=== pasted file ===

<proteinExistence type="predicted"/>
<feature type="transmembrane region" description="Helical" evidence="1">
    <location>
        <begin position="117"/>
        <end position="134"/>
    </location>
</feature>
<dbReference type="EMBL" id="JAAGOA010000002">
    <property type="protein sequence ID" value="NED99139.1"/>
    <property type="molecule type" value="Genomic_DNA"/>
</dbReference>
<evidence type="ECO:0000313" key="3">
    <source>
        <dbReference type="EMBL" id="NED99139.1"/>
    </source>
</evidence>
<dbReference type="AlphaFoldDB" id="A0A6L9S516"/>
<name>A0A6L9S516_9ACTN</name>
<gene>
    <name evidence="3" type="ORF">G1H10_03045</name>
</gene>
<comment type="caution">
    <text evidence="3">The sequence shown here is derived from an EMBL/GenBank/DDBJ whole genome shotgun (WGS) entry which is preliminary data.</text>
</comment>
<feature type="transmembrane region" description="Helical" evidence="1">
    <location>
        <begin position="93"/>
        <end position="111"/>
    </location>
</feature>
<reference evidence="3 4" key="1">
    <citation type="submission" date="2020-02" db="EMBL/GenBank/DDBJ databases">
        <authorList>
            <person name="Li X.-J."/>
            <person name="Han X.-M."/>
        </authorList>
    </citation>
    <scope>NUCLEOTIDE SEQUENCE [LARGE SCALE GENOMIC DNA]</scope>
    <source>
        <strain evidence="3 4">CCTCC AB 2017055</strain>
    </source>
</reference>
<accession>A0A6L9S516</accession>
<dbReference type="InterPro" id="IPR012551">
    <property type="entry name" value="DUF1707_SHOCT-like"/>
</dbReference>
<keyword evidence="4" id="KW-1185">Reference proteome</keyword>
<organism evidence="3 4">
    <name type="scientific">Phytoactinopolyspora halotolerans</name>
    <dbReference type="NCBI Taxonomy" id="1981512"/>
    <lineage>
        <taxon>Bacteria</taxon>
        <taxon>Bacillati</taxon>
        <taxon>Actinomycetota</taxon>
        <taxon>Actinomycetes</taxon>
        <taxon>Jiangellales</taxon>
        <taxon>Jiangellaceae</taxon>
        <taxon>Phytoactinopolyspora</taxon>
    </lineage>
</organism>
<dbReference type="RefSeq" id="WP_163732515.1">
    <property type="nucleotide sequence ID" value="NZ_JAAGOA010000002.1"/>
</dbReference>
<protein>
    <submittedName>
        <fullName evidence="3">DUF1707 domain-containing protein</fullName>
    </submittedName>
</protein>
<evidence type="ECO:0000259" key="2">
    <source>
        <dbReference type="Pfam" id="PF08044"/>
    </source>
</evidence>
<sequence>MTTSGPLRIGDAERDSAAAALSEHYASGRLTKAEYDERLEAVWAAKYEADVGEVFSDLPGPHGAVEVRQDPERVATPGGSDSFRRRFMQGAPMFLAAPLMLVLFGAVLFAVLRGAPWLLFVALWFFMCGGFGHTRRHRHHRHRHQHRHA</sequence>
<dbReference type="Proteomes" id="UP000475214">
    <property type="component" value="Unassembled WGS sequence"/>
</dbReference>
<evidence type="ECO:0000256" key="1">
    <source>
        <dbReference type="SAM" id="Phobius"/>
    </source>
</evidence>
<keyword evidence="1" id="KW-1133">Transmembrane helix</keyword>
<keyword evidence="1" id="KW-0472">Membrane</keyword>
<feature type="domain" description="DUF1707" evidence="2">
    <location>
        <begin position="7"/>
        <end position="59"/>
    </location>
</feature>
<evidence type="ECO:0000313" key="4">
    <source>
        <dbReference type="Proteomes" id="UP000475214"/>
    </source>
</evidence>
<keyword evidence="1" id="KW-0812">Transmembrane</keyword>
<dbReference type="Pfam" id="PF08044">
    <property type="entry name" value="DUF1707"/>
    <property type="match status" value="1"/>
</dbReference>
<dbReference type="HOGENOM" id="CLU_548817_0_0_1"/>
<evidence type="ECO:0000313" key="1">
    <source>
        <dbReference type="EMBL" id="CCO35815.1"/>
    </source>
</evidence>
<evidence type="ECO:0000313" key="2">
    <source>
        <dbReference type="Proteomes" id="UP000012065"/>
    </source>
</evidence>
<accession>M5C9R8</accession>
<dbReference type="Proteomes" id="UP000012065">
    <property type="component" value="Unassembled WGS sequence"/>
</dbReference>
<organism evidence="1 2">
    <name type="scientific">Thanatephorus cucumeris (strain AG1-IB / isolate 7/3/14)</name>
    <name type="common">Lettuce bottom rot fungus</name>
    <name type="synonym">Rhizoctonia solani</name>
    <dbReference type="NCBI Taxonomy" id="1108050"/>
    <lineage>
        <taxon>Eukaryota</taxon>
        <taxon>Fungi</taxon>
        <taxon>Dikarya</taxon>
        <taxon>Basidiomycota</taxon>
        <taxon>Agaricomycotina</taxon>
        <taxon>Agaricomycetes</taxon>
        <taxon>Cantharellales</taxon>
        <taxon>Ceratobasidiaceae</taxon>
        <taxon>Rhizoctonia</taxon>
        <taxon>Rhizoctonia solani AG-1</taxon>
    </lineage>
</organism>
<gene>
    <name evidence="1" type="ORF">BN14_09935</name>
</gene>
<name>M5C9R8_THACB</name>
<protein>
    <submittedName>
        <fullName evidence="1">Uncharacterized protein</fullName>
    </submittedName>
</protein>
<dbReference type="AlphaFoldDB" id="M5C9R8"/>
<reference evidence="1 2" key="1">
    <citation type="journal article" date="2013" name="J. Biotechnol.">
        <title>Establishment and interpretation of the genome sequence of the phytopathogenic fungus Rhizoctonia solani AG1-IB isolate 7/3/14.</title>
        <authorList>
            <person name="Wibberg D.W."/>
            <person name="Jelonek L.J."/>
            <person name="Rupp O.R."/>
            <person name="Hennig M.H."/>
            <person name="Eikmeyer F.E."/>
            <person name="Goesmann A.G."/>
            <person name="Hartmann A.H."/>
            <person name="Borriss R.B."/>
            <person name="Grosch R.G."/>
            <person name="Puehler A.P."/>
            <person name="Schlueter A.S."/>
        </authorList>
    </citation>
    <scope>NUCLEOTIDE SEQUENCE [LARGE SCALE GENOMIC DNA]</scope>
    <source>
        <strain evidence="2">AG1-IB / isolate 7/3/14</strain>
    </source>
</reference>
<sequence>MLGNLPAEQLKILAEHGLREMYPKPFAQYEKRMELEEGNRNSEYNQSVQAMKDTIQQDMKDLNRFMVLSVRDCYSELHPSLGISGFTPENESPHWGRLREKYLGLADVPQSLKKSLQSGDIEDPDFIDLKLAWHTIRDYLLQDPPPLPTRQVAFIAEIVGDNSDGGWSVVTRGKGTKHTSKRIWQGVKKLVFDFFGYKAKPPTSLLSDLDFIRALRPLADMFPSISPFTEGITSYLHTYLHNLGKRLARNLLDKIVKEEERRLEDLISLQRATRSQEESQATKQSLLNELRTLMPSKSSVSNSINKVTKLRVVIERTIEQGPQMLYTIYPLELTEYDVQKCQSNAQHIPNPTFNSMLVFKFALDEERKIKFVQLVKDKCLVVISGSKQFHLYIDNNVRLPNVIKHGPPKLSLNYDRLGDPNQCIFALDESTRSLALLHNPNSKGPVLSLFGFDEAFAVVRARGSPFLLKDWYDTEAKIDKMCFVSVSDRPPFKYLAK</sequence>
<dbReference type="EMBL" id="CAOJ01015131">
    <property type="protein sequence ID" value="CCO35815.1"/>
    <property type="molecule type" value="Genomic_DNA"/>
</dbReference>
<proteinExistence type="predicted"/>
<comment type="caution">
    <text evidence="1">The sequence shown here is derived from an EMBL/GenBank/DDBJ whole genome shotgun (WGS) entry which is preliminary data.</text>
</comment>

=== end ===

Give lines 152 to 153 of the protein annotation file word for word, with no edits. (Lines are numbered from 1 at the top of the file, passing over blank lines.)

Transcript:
            <person name="Eikmeyer F.E."/>
            <person name="Goesmann A.G."/>